Jackbox Party Pack 2 Review (PS4)
Last year’s Jackbox Party Pack quickly became a party game of choice for my friends and I. Owing to a collection of games that were not only fun, but simple to pick up and play. The genius was that anyone present could play along with their phone, laptop or tablet. Not having enough controllers was not an issue. Jackbox Party Pack 2 brings another quintet of multiplayer games to our living rooms.
My personal favourite game from the last pack, Fibbage 2, has everyone tasked with answering an offbeat trivia question with a convincing lie. Those lies are then added in with the actual answer and you score points for guessing the true answer while having others pick your lie. The true beauty of this game is in the questions themselves.
Even the most mundane of the questions are the kind you would know the answer of from religiously reading the weird news section of Fark or the Metro. Thankfully, there is help in the form of the defibrillator. For one question in every game, you can use the defibrillator to remove all but one lie and the true answer, which is a helping hand if you were truly stumped on a question. Not too much has changed from the original. “If it isn’t broke, don’t fix it” is the axiom that fits here. So if you have played the original and want more, this will be perfect for you.
Art or anything related to drawing has never particularly been a strong suit of mine. So I never expected to enjoy Drawful, from last year’s pack, to be so fun. Essentially Pictionary with a twist, players would take a guess at what you had drawn. Those answers would then be displayed on screen with the real answer. If they could correctly identify what you had drawn, you scored points. If they chose another players, they would score instead. The simplicity and quick paced nature of the game made for some hilarious situations.
Bidiots, in Jackbox Party Pack 2, takes this concept and attempts to run with it. Taking place at an art auction, players are given the titles of two pieces of art and tasked with drawing them. After the pieces are submitted into the auction, players become auctioneers and are given the monetary value of a few of the pieces up for auction. With $3000 and the insider knowledge they have on these pieces, the aim of the game is to make as much profit as possible by purchasing high value artwork for as little as possible.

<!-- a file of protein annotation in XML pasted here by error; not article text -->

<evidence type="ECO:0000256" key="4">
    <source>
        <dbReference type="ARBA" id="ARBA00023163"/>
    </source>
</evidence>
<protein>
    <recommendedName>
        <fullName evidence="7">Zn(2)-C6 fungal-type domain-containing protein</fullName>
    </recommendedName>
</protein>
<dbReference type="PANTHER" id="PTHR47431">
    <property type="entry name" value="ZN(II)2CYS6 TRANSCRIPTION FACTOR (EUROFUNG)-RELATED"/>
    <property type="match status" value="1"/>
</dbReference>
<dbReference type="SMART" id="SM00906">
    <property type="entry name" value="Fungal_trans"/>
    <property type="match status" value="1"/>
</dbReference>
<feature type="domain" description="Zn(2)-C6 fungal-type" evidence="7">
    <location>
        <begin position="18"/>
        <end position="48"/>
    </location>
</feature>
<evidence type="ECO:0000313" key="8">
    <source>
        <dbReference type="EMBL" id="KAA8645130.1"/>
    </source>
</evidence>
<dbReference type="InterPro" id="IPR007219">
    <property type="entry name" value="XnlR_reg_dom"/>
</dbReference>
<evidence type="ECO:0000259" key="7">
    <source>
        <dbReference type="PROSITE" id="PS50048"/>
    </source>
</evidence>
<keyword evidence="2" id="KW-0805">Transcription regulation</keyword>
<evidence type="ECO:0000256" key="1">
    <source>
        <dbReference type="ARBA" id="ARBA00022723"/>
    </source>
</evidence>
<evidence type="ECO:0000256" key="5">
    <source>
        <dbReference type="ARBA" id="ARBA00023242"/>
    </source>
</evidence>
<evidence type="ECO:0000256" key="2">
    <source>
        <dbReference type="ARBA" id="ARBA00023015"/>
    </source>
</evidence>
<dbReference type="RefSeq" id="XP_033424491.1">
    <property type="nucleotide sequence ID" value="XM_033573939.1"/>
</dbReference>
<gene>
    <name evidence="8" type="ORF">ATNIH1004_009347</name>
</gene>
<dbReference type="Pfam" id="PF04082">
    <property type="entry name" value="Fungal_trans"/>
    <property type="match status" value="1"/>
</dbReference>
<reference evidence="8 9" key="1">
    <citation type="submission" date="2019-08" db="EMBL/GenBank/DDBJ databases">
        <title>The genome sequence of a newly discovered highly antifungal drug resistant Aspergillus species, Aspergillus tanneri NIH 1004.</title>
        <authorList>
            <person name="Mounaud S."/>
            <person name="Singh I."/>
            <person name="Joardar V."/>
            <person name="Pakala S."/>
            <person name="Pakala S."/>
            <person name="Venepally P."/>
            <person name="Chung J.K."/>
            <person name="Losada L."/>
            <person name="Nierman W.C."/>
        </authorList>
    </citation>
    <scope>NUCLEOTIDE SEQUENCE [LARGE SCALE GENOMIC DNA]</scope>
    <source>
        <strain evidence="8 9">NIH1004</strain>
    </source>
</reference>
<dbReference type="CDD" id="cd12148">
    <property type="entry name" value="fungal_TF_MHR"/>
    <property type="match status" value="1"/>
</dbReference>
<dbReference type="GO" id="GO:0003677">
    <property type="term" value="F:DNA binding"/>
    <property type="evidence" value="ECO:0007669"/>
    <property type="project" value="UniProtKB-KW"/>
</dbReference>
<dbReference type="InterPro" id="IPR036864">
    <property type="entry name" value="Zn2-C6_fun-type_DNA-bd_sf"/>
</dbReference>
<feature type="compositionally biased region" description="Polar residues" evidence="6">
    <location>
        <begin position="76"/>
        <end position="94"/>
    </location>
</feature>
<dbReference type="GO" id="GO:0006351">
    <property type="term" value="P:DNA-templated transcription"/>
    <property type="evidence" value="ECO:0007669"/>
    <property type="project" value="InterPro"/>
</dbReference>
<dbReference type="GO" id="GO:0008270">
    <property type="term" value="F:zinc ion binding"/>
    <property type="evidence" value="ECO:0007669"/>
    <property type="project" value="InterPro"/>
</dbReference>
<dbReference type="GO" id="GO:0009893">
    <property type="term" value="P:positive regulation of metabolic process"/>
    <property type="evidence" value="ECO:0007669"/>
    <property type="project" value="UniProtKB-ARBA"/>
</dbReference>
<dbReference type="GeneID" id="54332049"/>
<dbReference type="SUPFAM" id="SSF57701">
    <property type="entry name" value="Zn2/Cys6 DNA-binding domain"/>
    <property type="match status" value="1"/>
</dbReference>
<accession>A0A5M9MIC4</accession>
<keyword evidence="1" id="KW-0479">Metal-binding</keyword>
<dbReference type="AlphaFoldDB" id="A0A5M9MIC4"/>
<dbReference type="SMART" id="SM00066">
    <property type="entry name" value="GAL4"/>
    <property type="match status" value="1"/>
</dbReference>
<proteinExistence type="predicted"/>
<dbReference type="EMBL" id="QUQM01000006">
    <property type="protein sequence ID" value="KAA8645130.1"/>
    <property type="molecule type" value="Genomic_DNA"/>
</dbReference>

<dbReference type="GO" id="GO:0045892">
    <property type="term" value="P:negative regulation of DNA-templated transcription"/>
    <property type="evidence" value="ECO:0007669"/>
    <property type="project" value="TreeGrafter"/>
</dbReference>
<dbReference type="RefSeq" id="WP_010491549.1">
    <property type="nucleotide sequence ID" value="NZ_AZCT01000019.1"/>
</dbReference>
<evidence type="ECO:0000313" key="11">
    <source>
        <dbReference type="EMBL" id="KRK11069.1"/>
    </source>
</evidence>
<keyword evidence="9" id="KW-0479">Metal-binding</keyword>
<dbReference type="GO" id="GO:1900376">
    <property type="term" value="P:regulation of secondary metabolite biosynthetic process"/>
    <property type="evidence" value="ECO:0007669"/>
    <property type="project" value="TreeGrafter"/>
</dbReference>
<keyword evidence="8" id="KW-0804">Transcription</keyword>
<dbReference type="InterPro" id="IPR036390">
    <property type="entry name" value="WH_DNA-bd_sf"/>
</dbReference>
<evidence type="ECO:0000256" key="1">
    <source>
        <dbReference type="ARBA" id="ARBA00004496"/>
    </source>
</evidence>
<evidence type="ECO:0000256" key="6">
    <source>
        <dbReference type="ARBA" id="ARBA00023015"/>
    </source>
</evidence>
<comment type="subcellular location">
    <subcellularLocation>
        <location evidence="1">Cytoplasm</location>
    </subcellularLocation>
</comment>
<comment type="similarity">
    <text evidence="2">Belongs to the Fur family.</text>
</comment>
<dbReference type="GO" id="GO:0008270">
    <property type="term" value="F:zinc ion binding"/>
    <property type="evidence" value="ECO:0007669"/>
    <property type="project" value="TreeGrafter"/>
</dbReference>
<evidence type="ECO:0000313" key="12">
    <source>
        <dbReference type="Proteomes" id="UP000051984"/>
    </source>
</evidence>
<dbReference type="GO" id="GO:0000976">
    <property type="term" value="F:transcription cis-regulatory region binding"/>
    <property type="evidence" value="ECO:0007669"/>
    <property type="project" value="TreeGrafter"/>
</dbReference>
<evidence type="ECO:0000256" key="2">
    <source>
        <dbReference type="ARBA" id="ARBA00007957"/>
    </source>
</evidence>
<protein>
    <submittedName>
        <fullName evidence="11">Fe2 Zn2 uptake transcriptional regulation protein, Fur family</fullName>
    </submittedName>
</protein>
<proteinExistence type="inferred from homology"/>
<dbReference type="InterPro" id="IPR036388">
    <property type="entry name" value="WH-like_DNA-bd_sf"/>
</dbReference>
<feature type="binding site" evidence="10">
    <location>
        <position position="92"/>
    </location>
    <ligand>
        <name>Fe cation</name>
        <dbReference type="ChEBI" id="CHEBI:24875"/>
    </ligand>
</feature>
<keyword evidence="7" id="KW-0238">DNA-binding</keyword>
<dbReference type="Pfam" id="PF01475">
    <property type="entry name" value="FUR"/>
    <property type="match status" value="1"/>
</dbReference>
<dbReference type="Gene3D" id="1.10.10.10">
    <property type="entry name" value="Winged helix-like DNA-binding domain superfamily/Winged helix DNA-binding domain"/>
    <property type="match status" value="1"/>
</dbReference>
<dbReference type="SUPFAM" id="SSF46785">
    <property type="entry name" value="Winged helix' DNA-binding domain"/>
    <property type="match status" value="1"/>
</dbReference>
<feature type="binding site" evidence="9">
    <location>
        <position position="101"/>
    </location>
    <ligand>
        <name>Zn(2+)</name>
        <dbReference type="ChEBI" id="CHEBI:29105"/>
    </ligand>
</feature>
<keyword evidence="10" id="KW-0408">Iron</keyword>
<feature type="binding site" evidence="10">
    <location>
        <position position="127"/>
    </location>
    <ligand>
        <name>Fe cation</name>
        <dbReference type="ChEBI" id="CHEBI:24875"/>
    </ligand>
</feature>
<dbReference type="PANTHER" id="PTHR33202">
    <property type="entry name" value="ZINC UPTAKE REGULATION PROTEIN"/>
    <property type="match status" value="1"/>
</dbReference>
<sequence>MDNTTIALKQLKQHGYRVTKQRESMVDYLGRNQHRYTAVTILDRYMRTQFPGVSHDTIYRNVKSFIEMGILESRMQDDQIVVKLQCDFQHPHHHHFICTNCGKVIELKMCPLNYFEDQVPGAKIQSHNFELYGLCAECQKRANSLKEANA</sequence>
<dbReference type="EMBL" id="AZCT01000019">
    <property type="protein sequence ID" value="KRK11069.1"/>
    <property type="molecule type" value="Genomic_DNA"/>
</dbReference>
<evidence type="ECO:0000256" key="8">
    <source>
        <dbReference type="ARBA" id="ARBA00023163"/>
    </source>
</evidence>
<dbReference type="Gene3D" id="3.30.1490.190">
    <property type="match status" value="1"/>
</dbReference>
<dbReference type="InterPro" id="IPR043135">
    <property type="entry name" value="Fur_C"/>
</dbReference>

When the auction starts, you quickly realise that a lot of the art pieces are based around similar themes. With crudely drawn pictures and very similar titles, it soon becomes a lot less clear as to whether you are bidding on a piece called “spiky hair” valued at $3000, or another piece called “bad hair day” that may only be worth $600.
The collectors sometimes give hints on what other players may be bidding on. So you might not know the value of the piece up for auction, but you may be told that another player knows the value of this piece and to follow their lead.
Some added tactics come into play as each person gets a “screw”, which forces a player of your choosing to bid on a piece. Used effectively this could be damaging to a rival by forcing them to bid on a piece that you know is useless.
If you find yourself low on money, you can also call in a loan. But beware as the loan cost and interest will be subtracted from your end game profits, so user discretion is advised.
When everything sinks into place it is a very fun game. I found myself wanting to play Drawful instead, as it is a snappier and more simplistic game. Unlike the other games in the pack, I feel like the learning curve is a bit steep.